Wool is actually the most commonly used natural fiber in carpeting. While synthetic fibers make up the vast majority of the rug and carpet fiber market, wool for sure has its own niche in the marketplace and continues to be a demand as premium fiber option.
Characteristics of Wool Fibers
Natural fibers such as wool have several key differences from synthetics.
Strong and Durable
Wool is a naturally resilient fiber, although not as highly resilient as nylon fiber. Wool generally has good texture retention, which is the ability of the fiber to retain its original appearance. As such, wool rugs are for the most part pretty durable and strong, although wool’s resistance to abrasion is not as high as that of nylon or triexta.
Unfortunately, it does require a bit more work to maintain a wool area rug compared to Karastan Rugs created of synthetic fibers. In addition, wool rugs must be professionally cleaned by cleaners who have experience in working with wool carpets. As a natural fiber, wool carries a slight risk of shrinking under improper maintenance, so it is essential that it is treated and taken care of properly, by professionals who are familiar with the fiber and who can clean it effectively without damaging the rug.
Additionally, it is worth mentioning that wool carpet will shed. Wool is a natural staple fiber, and so is prone to shedding. Staple fibers are short, and so many are left “unattached” during the manufacturing process. A variety of fibers shed from the carpet will diminish over time, and shedding doesn't mean that your Karastan Rug is falling apart, but it can be bothersome and annoying to clean at first.
Wool is less stain resistant than most synthetic fibers. Additionally, wool is very absorbent, so it can sometimes be hard to remove stains once they have been absorbed by the fiber. As with all fibers, the best method of preventing a stain when a spill happens is to treat the spill as quickly as possible. If the substance is allowed to soak into the fiber, it may not come out.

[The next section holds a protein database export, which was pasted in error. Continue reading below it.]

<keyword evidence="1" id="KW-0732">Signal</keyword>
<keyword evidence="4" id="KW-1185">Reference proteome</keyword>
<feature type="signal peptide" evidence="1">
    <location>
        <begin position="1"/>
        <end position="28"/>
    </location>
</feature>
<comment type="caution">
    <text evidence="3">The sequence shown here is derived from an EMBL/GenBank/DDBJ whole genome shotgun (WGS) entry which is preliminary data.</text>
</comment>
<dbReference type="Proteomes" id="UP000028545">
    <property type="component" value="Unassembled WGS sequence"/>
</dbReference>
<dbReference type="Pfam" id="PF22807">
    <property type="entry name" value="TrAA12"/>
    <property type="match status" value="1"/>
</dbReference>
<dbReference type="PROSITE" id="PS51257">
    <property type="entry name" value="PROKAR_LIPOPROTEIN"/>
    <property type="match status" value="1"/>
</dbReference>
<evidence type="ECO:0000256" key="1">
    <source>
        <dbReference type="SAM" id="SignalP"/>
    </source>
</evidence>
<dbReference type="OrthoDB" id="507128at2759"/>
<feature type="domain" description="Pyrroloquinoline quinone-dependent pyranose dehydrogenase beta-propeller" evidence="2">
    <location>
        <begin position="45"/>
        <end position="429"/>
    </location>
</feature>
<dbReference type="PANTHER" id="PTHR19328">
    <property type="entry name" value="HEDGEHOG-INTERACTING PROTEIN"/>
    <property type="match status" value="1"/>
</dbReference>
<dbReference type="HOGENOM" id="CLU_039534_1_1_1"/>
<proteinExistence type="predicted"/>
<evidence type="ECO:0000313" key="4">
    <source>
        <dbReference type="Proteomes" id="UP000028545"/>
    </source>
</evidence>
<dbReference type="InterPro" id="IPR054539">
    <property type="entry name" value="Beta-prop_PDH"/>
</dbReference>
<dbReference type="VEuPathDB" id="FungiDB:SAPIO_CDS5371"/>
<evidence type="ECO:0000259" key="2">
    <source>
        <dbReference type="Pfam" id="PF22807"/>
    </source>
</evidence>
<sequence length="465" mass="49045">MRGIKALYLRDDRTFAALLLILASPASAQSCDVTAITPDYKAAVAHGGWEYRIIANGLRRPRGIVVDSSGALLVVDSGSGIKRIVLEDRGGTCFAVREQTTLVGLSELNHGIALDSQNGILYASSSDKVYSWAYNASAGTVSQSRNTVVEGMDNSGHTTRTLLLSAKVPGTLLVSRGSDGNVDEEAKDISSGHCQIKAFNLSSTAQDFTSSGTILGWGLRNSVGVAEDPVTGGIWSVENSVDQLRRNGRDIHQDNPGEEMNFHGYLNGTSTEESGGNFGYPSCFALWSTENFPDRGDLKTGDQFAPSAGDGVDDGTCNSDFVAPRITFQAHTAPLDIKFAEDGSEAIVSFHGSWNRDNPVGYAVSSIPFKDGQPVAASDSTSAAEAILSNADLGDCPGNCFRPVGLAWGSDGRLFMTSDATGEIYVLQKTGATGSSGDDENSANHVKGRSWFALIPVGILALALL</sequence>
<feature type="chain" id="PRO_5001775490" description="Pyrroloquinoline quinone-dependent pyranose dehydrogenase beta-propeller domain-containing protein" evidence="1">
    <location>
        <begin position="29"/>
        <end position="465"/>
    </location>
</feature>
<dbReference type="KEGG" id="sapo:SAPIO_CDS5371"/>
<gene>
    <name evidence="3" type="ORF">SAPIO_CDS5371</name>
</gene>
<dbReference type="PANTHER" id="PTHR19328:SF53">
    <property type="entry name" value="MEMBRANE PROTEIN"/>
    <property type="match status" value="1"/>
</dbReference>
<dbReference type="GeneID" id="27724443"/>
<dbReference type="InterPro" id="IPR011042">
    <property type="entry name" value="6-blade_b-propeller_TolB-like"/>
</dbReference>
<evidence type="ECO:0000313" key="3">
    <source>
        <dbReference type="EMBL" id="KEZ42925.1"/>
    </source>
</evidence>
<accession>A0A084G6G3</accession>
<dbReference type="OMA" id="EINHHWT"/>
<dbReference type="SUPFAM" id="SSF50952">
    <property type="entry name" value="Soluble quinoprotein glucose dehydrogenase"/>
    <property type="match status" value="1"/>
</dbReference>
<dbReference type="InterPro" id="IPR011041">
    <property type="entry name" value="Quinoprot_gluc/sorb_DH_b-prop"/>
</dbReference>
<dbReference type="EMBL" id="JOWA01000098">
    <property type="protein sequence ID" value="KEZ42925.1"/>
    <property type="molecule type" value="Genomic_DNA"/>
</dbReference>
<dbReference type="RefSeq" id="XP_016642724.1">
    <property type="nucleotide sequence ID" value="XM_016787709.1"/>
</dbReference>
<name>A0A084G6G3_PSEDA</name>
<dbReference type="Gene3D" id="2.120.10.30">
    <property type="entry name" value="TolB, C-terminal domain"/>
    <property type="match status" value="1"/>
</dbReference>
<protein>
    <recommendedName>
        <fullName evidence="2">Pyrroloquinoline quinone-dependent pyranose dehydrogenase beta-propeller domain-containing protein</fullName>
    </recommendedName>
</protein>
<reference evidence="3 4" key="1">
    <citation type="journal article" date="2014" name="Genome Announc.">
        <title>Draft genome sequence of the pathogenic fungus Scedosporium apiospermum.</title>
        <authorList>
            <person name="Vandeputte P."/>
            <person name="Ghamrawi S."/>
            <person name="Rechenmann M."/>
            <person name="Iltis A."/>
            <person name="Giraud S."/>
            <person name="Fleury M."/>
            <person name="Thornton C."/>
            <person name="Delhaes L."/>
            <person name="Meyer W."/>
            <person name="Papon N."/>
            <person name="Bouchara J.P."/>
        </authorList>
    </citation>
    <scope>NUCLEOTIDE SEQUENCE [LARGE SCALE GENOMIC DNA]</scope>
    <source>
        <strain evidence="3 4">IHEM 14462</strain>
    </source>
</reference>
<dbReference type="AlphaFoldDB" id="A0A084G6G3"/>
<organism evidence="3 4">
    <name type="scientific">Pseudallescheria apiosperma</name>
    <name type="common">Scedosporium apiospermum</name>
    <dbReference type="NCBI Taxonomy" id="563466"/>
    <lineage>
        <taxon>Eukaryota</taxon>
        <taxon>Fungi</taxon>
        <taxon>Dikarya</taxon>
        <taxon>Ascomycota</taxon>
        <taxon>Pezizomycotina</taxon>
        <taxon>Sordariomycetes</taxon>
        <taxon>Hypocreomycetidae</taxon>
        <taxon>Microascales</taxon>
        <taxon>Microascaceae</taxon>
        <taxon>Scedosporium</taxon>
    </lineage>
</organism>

Soiling is different from staining. Wool does have an exceptional resistance to soiling. Because wool is a natural fiber, the fibers have microscopic scales. These scales help to prevent dirt from embedding in the carpet fibers. Furthermore, the scales disperse light, so that any soiling that does occur on the wool is masked.
Wool’s flame resistance is worthy of note because it differs significantly from synthetic fibers in this regard. Wool will not burn; rather it will char (blacken). For example, a lit cigarette dropped on the carpet will likely leave a noticeable mark, but will not cause a fire as a result,
As mentioned above, wool is highly .While this is not a very desirable trait when it comes to staining, it can be beneficial for the household environment. When the air is humid, wool rugs have a tendency to absorb the excess moisture in the air. When the air is drier, the fibers will release the moisture, as a result, helping to keep the home’s moisture levels in balance.
In humid climate zones, with consistent year-round temperature and humidity levels, the use of a dehumidifier in the home would be suggested to avoid the same dangers of mildew and mold.
Wool Has A High Cost
Wool unfortunately is one of the most expensive area rug fibers. Generally, it is much more expensive than synthetics, including high-end nylons..
Wool is seen by a handful of individuals as an investment, which clearly justifies the high price tag. When choosing according to household conditions and properly maintained, it is true that wool carpeting can last for variety of years. However, for busy households prone to spills and high traffic, a synthetic carpet may be a better alternative decision.